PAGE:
There's this 5-year-old girl that I know. Her name is A. And she's the fucking worst.
I know her because Bay and Meechy, my twin 4-year-old sons, are on the same YMCA basketball team as her. The boys play basketball and t-ball and soccer and are in Tae Kwon Do and blah, blah, blah. One time, Bay intentionally crashed his head into a wall after putting on a bicycle helmet because he "wanted to see if it would work." Another time, Meechy took all of the food that he could reach out of the refrigerator and put it in the bathtub while I was asleep during sentry duty. So we try to keep them busy.
There are ten kids on this basketball team. Six of them were recently on the same soccer team together. (The Soccer Six, as they're known by no one but me). Having spent two months standing near each other on a soccer field, they are all reasonably comfortable with one another and interact well. The four new kids that were added at the beginning of basketball are tolerated, but not especially liked.
There's M and G, two Sikh brothers (part of The Soccer Six) that Bay and Meechy first met at basketball camp this past summer. They are the boys' best friends on the team. I remember I was told that Meechy had threatened to punch M in the face when I went to pick them up on the second day of the camp, though neither could articulate how things had reached that point. I assume it was because M had the audacity to touch Meechy, which, in Meechy's delicate brain, is equivalent to a declaration of war. For posterity, I pretended like I was upset with him, but I was fat with pride that day.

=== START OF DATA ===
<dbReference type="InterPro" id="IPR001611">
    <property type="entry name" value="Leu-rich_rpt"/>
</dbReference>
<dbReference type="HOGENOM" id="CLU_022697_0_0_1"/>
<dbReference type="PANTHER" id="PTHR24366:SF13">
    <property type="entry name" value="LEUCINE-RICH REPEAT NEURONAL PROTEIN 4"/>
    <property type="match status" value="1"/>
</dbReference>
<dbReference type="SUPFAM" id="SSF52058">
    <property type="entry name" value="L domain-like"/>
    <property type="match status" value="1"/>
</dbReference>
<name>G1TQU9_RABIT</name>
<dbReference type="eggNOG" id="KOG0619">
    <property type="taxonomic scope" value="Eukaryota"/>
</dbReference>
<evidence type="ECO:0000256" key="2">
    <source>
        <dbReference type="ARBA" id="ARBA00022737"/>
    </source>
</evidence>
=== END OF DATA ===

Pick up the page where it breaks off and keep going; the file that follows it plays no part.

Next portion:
M is a long, lean child. He is naturally athletic and should be a dominant force in the league. (The team is in the 4/5-year-old division, but M is six and that's okay because the YMCA enforces age limits with the same tenacity that the MLB was enforcing steroids in the late '90s). However, he appears only mildly interested in basketball. Mostly, he just seems concerned with wearing sunglasses during timeouts. He's our team's Michael Beasley.
G, his younger brother, works hard, but his squat, short arms and legs render him useless against competitive teams. (I suppose that'd make him our team's Anthony Johnson.)
There's B, a new-to-the-group stocky kid with an overbearing father. He'll serve the team well because he's one of the three kids strong enough to throw the basketball at the hoop from further than four feet away, but The Soccer Six look at him like Kevin Garnett looks at rookies. He gets zero respect. He'll probably have to start fetching donuts soon.
There's W, a tiny, big-eared, likeable kid. He's a marginal athlete, but is hyper-polite, so everyone enjoys him (our Shane Battier). He's part of the Soccer Six as well. At the end-of-the-soccer-season pizza party, he chastised his teammates for eating too quickly. "Eating isn't a race," he said, which made me kind of feel like an asshole because I was cruising to a victory in the pizza-eating contest. When he pointed his finger at Meechy during his admonition, Meechy tried to bite it. Finger pointing is also a declaration of war.
There's C, who's the best player on the team but is as emotionally fragile as Sammi from Jersey Shore (our Tracy McGrady). During soccer season, he'd cry after every game if he didn't score. He's six or seven inches taller than all of the other kids on the court, so he crushes in basketball. He and M are the only players Bay trusts enough to pass the ball to. (Bay passes to Meechy also, but only if Meechy shouts at him to do so. This, duh, is perceived as a declaration of war.)
There are two boys that I've not bothered to learn the names of (That One Kid and The Other Kid) because, whatever, I'm not going to learn the name of every goddamn kid that my sons play a sport with. If That One Kid figures out how to dribble the ball more than three times without it bouncing out of bounds off his forehead, then I'll learn his name. Same for The Other Kid.